What is the state of retail banking in South Africa?
Thank you very much for your question.
In South Africa, the financial sector is 10.5% of the nation’s gross domestic product. The industry has survived relatively unscathed from such challenges as the global recession, ratings agency downgrades and poor local economies. Steady growth is expected in the industry.
In 2014, the banking industry in South Africa had assets totaling $332.2 billion, having grown 7.8% annually from 2010 to 2014. The most lucrative market was the bank credit segment, valued at $292.2 billion, 81% of the industry’s total value.
To find out more, consult Gatestreet’s Banking Industry in South Africa in 2015 report and Marketline’s Banks in South Africa report.
Africa has been called the continent of dreams because of its seemingly endless potential for growth. This growth is partially fueled by the growth of the middle class, now a third of Africa’s population, according to African Development Bank Group.
It is estimated that, by 2020, the sub-Saharan African retail bank market will be 19% of the area’s GDP.
South Africa leads the way on the African continent in the banking industry. A billion people live in Africa and large percentages of the population have no access to financial institutions, according to The Economist.
Technology is helping to bring banking to a large customer base. New computer systems are being installed across the continent, and banks are quickly doing business in large areas. South Africa’s Standard Bank, for example, operates in 18 nations while another bank, FirstRand, also has been expanding.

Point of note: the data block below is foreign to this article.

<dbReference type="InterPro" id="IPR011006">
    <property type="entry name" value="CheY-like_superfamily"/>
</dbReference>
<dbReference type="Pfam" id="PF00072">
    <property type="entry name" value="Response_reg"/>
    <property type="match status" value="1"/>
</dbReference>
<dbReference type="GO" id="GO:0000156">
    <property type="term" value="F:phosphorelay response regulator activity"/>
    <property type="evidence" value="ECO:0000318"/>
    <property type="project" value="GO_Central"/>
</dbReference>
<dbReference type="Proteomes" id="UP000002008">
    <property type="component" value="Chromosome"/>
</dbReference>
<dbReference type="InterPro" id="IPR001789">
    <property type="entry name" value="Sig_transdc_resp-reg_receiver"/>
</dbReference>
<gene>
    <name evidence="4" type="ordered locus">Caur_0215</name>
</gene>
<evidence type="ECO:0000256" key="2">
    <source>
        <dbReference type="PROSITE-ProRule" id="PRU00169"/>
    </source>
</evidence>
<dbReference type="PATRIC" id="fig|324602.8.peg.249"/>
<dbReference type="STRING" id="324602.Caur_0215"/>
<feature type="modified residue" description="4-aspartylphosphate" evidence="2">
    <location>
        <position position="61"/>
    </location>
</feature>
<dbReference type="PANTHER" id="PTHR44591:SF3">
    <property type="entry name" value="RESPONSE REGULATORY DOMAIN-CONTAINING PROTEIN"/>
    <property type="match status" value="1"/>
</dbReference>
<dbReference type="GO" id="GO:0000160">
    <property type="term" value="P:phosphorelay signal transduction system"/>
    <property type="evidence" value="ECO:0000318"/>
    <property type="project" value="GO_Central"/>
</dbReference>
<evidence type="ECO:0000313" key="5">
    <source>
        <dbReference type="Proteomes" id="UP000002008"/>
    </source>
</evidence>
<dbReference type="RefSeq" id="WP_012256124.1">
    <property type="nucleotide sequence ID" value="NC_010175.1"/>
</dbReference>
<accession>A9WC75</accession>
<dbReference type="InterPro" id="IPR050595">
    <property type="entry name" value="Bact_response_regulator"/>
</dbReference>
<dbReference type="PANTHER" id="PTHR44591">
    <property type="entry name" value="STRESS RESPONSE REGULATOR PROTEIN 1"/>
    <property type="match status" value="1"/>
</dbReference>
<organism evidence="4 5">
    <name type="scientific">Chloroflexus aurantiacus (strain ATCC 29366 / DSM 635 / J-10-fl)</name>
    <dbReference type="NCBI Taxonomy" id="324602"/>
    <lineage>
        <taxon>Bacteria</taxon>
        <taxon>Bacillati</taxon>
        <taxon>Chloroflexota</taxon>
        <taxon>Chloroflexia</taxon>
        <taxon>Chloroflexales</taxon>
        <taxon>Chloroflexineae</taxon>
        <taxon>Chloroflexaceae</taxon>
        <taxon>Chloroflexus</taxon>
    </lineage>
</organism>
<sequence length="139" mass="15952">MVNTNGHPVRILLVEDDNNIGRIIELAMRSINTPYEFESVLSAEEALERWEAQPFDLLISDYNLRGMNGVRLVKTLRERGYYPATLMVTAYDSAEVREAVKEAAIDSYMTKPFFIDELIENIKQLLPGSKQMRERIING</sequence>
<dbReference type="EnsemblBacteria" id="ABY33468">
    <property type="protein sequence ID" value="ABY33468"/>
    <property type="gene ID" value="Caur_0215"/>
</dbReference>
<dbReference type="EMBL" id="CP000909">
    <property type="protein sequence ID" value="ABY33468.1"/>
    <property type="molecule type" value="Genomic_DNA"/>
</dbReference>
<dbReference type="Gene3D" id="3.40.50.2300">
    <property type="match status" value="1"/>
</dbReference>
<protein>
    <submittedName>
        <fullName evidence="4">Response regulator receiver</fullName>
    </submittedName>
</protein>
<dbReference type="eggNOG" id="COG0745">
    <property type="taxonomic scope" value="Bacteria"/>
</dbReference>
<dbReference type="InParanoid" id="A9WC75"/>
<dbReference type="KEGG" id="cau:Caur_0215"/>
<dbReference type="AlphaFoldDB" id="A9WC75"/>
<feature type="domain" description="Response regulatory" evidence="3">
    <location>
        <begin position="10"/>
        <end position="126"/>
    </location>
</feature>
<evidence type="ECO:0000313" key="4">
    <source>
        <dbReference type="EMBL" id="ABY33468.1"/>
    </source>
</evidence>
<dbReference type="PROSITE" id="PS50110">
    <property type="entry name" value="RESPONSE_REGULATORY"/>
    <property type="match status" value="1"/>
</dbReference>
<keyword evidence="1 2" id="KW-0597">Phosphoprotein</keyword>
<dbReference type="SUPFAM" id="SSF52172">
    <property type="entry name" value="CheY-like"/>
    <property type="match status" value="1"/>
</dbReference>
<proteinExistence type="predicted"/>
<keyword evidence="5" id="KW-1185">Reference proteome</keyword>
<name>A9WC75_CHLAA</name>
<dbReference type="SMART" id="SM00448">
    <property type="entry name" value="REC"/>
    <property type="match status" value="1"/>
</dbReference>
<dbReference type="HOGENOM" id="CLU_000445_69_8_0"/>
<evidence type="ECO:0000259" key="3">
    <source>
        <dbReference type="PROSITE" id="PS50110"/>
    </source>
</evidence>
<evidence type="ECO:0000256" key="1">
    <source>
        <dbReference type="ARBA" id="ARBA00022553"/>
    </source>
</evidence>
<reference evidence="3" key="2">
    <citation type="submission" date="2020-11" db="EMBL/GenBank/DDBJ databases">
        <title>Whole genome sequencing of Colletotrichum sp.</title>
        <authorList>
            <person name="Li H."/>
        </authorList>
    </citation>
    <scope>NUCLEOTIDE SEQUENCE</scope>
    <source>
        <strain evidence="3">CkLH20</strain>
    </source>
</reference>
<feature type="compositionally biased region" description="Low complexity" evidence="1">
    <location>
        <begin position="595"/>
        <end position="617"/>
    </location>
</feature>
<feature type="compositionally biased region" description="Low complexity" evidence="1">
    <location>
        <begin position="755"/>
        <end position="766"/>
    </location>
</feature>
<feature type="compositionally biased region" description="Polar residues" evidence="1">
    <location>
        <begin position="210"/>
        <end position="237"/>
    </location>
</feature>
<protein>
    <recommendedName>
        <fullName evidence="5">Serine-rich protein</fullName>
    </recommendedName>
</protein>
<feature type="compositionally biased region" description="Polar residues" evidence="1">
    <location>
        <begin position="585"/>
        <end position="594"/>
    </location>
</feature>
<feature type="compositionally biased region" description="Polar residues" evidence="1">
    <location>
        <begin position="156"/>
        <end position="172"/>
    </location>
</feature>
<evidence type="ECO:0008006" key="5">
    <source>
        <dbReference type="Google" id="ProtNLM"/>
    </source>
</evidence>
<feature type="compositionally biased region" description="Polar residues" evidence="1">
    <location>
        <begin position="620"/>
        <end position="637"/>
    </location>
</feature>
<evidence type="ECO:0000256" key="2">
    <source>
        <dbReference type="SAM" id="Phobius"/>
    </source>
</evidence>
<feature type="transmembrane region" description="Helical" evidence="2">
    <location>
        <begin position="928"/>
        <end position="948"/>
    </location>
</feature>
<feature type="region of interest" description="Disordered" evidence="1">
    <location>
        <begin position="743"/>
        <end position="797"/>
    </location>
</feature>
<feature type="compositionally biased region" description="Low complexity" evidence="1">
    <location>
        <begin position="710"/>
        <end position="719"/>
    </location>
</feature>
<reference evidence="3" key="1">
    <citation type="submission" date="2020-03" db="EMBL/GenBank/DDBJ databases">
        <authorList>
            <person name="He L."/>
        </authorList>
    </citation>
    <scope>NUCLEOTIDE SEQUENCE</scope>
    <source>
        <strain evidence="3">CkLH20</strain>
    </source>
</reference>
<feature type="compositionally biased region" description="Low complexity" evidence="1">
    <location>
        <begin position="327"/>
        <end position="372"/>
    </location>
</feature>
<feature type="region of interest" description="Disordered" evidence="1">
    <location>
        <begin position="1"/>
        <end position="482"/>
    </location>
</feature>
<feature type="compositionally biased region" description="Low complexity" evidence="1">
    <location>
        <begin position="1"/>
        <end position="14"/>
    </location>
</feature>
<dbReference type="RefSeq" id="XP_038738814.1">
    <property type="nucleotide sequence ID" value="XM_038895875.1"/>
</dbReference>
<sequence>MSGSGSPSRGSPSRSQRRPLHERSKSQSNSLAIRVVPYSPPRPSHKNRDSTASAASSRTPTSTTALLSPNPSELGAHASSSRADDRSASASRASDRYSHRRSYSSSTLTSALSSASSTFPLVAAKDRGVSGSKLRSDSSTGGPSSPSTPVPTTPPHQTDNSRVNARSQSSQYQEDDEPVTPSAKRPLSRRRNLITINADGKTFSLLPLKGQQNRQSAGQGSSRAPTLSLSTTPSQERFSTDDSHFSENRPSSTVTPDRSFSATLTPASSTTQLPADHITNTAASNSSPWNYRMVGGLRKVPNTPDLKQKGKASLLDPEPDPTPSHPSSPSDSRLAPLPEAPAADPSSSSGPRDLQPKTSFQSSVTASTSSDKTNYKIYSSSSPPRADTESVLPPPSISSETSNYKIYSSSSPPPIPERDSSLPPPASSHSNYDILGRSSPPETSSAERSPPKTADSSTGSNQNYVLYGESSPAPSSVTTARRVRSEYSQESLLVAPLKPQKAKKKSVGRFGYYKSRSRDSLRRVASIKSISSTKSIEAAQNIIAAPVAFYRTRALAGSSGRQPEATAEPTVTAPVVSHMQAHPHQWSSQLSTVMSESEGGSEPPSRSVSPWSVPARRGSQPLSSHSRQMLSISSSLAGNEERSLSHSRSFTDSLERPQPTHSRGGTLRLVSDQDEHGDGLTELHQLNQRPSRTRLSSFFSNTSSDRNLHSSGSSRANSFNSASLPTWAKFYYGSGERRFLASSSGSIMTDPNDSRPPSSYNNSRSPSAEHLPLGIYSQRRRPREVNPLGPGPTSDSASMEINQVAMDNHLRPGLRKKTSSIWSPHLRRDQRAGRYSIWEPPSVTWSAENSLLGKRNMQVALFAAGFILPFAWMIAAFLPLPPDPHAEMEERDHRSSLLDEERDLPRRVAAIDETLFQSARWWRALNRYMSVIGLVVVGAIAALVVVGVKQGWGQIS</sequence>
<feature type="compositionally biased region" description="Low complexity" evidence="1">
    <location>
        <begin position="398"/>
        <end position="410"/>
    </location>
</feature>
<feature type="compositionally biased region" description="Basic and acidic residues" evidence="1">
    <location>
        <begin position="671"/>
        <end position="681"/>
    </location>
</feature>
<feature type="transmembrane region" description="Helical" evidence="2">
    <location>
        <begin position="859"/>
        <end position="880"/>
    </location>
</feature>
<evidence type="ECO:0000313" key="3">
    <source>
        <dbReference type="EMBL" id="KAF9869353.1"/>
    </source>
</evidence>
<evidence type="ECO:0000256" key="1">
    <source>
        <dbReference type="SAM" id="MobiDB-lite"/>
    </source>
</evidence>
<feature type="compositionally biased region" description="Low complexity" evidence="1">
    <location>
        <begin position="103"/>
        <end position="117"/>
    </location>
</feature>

Net interest margins in South Africa are 4%. Most South African banks have opted for organic growth other than acquisitions, but not all. Earlier this year, South African bank, Absa, which is majority owned by Barclays, announced it was purchasing Barclays’ other African banks. Others banks have opted to be investment banks, allowing them to be nimble but have a large geographic reach.
South African banks are working on entering new markets. Capitec, which historically has catered to low income bankers, is now seeing 44% of its growth coming from higher income customers, according to Citizen. The bank also intends to issue its own credit card later this year.
Between Feb. 2015 and Feb. 2016, Capitec increased its market share to 21%. Its goal is 25%. Between Dec. 2015 and February, it added an average of 140,000 new customers monthly.
If you would like a broader view, we recommend Finaccord’s Global Retailer Consumer Finance and Banking report. It examines 6,000 brands in six areas – South Africa, Asia, Australasia, Europe, Latin America and North America – as well as nearly 1,500 financial programs and products.
Of all the regions featured in the report, South Africa has the most retail brands with a provisional rate of 9.2%.
We hope this information has been helpful to you. There is more useful information about the African banking industry market in ReportLinker’s portal. If you have any additional questions or needs, please feel free to contact us.